I've fished more than ever though, and so may it continue.

Saturday, 10 March 2018

Warwickshire Avon – Shot-Clogs and Stamp-Crabs

Snow, snow and lots of it, to be honest I think we survived the worst of it in the Midlands looking at some of the other areas around the country had been affected. Still enough to prevent me getting in to work on the Friday mind you. I’m out the door at 5.40am you see and the main road in parts was blocked due to the drifting snow from the boarding fields.The drive back on the Thursday evening took twice as long due to the conditions of the roads, so no surprise really.

So back to bed it was, mulling over when I would manage to get out again. Not so much the cold because not got a problem with that, I've got the gear, but the juggle of time with the diary makers.

A drive out later we’d caught the tail end of the clean-up and boy, we’d certainly had a decent amount. It seemed very localised though and in small pockets because other area fared better, some much worse. The artic temperatures had put a nice surface layer of ice at the above weir section of the Alne at Wotton Wawen. So certainly a tough end to the season for use fisherman. With the big melt starting on Sunday realistically with some rain and also milder (relative) temperatures Friday looked a reasonable day to try and fish for something.

So where then, I had considered going back to the Blythe for a go as the Chub seemed to be in decent numbers there the first time I went to it, but not so much the second, but then the draw of my usual Chub haunt was pulling on my fishing strings and I just HAD to give it another bash. 

You see despite the results of mine and others for Chevin down here being mediocre of late, because of the fish watching their backs from predation most likely with a little more colour in the water, maybe it was worth another go. "Yes Mick but we hear those stories all the time, it's usually a load of wives tales and waffle" I've seen those with fir and feathers with my own eyes this season though and the capture of a fish with a big raw chunk out of it, why would they hang around....?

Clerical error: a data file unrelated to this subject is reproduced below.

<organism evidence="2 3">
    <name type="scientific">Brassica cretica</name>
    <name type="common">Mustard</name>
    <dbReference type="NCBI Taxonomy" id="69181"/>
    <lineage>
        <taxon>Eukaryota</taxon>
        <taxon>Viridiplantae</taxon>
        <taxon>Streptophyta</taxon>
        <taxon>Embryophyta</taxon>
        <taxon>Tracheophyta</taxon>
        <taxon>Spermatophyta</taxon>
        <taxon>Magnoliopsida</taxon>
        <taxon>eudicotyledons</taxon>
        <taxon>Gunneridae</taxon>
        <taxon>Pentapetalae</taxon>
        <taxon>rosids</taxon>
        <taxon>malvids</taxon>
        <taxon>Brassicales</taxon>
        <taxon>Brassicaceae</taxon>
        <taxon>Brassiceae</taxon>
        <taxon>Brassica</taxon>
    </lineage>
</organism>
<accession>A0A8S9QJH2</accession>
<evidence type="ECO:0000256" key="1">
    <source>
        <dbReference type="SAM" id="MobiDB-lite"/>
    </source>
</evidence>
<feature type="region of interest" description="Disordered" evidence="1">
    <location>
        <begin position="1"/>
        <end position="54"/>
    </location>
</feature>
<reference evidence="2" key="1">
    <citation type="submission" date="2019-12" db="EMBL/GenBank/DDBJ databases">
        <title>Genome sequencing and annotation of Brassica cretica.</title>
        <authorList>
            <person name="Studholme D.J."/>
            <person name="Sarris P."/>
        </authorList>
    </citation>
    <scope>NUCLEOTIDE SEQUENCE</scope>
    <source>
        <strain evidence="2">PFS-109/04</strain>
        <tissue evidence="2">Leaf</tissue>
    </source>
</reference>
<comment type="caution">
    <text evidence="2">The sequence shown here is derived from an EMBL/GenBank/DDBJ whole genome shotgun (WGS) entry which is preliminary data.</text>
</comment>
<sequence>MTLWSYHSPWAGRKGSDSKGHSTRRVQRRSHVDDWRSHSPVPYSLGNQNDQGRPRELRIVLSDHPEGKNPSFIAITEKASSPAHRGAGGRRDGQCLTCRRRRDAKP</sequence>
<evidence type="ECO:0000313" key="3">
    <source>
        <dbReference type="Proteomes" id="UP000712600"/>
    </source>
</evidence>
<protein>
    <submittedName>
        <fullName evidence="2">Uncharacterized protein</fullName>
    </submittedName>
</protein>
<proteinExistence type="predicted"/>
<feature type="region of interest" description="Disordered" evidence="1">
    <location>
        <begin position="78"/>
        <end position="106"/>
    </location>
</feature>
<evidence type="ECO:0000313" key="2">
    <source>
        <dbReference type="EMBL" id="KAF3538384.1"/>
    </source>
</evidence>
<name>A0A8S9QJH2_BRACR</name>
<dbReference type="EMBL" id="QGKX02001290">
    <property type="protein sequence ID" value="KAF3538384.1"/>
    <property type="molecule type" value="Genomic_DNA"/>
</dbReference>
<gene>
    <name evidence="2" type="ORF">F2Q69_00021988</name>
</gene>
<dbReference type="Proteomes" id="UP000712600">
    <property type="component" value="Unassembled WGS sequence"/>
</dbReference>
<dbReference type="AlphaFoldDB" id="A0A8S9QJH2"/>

The swim looked cock on....

Talking about giving it another go, the match Anglers didn't fancy it down the Ivel as I saw this the other day. Hmmmmm all very familiar.

The Ivel Winter Open, which takes place annually on the River Ivel at Biggleswade, has been cancelled because organiser the Ivel Protection Agency says stocks are too low to guarantee anglers who pay fees to take part will catch many fish. The decision was made after a recent pairs match during which only five minnows were caught.

Graham Inwood, the IPA’s vice president, told the Comet: “When you’re asking people to pay £10 or £12 entry fees and then shell out money for bait, you need to expect that two-thirds of them will catch something, but at the event the other day only about four out of 14 people caught something.

“The Ivel isn’t a match river anymore. We used to run events up here 25 years ago with 250 people taking part but we might get 20 people turning up for this festival.

“You can still catch bigger fish in the river but it’s the silver fish like roach that have gone.”

Mr Inwood says he puts the decline in fish stocks down to an increasing population of cormorants and otters which prey on them. He said: “It’s not the quality of the water, that’s probably better than it was, but the cormorants are very protected and whilst the otters are a good looking animal, they are predators” 

So simple tactics as per usual here for this session, a roving approach and simple drop and plop the cheesepaste. The sort of fishing I love to be honest, but then you know that don't you if you're familiar with this blog of mine.

Were the Chub going to play ball or would I be returning to my car with tail between ones legs again.
The drive there the roads really were waterlogged so a decent amount of rain overnight meant I knew it would be tough.

The little brook was motoring through and chocolate brown. This eventually ends in the river but even upstream of the exit it was just as coloured. It's just a matter of finding some slack spots though, leaving the bait for 15 minutes and then move on. The river was rising whilst I was there, in-fact it must have come up nearly a foot in the 3 hours I was there. The water temperature was on the increase though, 6 to 6.3 degrees so I'm changing my plans for tomorrow.

Barbel it be, so after 3 swims without a bite I returned to a swim I fished first but this time left the bait a little longer and sure enough a proper good bite and a fish is on. I knew it wasn't the stamp I was after straight away, but a welcome fish all the same in testing conditions.

3.8oz and shows that there are still some reasonable Chub here, just maybe not the quantity.